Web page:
A project to help endangered water voles in the South West of England has been given a boost with a grant of £10,000 allocated to the British Association for Shooting and Conservation’s (BASC) Green Shoots programme. The money will fund a water vole population survey near Taunton in Somerset.
The survey, funded by the Environment Agency, will take place this summer across the River Tone, west of Taunton. With 200 survey points covering a catchment of 292 square kilometres, it aims to provide essential information on the status of the water vole population which can then be used to assess the effect of mink control and habitat creation.
Water vole conservation is made up of two core elements; mink control and habitat management. In 2012 BASC created a network of volunteers to undertake mink control on the River Tone. Mink have a devastating impact on native wildlife, in particular the water vole. By using mink rafts, which record the presence of species from footprints left on a large clay pad, volunteers can detect and remove mink from the area. The second element is appropriate habitat management and creation.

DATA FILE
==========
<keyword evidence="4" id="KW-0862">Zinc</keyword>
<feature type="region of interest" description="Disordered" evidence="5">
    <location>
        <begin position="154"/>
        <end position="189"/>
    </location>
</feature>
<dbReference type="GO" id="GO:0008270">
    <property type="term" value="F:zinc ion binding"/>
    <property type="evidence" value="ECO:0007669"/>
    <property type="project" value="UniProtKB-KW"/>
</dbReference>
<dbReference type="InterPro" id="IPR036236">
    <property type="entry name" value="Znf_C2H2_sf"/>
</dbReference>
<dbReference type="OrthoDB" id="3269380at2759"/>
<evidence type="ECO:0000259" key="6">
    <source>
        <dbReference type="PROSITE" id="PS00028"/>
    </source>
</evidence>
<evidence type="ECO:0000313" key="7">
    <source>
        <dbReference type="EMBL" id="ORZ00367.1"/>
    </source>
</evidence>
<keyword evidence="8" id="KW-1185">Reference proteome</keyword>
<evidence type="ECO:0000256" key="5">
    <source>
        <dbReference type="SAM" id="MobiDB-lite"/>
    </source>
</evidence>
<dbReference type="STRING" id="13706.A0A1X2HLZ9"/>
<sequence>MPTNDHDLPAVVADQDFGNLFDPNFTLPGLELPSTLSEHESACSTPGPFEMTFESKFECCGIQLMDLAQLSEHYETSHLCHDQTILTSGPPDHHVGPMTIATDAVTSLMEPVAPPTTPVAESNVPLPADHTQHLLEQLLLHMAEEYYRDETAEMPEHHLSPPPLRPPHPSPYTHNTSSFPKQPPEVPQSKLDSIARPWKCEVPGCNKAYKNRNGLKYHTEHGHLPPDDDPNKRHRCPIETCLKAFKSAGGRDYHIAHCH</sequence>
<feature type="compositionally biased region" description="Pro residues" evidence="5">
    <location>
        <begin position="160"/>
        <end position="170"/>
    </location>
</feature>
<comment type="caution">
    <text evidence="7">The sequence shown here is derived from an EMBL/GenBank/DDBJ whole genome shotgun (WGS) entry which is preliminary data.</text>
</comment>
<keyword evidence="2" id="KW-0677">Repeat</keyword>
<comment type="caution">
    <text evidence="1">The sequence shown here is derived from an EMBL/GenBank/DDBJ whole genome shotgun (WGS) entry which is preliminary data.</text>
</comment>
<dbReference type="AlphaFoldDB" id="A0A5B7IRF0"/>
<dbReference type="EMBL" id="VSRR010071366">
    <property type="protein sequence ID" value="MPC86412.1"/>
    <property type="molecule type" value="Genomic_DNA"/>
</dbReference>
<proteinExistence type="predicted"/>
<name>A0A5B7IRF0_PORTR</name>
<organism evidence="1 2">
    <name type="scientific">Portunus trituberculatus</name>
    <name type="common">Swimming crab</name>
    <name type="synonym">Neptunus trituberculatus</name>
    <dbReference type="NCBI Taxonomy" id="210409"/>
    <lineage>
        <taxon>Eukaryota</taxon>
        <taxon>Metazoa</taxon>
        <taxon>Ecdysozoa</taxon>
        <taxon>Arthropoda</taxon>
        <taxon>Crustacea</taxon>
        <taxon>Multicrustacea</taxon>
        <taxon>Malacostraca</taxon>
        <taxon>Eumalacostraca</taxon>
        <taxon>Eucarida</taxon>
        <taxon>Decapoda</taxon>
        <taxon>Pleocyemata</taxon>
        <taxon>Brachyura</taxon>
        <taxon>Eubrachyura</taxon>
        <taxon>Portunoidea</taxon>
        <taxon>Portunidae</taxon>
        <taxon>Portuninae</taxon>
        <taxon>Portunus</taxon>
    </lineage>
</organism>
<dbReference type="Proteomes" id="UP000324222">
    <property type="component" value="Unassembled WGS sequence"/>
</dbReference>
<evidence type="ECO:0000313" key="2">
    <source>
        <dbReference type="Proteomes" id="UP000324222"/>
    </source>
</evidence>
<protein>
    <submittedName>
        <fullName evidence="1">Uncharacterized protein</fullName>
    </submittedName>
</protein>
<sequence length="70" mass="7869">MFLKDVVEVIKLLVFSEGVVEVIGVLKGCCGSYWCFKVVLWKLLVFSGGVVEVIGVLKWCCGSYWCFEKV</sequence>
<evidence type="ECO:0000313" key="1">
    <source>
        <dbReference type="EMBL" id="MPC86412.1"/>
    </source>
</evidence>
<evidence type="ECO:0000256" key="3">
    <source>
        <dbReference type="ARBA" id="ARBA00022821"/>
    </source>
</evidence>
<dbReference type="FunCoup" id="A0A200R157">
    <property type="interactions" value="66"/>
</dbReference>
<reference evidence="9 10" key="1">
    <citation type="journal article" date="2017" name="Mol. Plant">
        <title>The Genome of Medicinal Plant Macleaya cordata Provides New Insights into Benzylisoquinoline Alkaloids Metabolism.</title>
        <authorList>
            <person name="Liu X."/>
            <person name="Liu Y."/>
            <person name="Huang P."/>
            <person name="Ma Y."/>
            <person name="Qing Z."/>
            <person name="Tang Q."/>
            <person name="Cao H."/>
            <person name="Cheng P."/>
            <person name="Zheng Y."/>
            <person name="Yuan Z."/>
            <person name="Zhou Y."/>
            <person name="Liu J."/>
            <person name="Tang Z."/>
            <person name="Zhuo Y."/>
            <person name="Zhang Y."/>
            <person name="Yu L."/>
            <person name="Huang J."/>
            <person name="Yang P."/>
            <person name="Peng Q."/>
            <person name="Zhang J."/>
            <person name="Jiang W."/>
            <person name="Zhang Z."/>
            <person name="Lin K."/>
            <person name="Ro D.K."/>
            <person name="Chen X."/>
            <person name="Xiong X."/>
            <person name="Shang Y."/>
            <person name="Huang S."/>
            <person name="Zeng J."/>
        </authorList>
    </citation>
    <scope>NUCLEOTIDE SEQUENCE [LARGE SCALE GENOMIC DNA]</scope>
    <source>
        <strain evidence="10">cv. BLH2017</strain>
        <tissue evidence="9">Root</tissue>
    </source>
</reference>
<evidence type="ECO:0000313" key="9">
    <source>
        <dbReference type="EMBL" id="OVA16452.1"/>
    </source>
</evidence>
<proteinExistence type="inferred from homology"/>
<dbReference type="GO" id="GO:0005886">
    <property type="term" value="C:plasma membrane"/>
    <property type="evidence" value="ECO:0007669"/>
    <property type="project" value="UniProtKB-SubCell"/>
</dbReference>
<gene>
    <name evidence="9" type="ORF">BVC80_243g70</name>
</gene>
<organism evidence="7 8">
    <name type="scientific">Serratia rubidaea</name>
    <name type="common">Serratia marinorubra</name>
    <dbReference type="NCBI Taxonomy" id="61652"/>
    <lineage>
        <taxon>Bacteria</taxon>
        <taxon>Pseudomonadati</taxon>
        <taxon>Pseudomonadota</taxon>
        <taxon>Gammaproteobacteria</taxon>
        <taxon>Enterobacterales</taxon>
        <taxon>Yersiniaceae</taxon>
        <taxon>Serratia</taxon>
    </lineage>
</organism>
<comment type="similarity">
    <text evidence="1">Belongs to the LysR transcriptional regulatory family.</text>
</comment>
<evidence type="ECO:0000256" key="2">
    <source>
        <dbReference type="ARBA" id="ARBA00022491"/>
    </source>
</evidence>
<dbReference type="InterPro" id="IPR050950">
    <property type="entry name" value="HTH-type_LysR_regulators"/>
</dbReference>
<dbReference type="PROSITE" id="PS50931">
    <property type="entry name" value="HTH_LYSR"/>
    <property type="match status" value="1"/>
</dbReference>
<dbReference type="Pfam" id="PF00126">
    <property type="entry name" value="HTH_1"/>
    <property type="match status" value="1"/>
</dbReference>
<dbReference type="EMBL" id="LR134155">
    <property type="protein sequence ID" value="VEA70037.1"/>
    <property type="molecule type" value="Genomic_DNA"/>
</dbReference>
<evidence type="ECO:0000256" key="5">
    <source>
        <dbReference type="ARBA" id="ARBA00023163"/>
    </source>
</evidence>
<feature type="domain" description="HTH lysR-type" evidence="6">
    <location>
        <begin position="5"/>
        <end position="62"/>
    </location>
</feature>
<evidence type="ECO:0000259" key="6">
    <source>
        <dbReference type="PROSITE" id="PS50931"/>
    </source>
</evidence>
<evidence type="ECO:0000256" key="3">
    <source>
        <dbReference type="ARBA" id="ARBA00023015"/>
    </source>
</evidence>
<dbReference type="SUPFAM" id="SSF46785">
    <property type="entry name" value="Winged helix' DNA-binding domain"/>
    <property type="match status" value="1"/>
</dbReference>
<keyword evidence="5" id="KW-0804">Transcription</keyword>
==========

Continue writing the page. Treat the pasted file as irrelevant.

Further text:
The survey is part of a wider project of water vole conservation across the South West. BASC, East Devon District Council and the Environment Agency are working together on a similar programme in East Devon on the River Axe and a project started in 2003 on the Somerset Levels will continue with the help of the Environment Agency and other partners.
Ian Danby, BASC’s head of biodiversity projects, said: “Mink can cause the local extinction of water vole populations within a few months. The work on the River Tone is part of our landscape-scale approach to water vole conservation across the South West. The BASC Green Shoots programme provides the vital habitat creation and mink control needed to allow the water vole population to thrive and I am delighted to continue our longstanding partnership with the Environment Agency.”
Laura Thain biodiversity officer for the Environment Agency said: “We are very pleased to be able to continue our valuable project work with BASC in 2013 and look forward to gaining a better understanding of the status of water vole populations on the River Tone, particularly following the flooding of 2012.”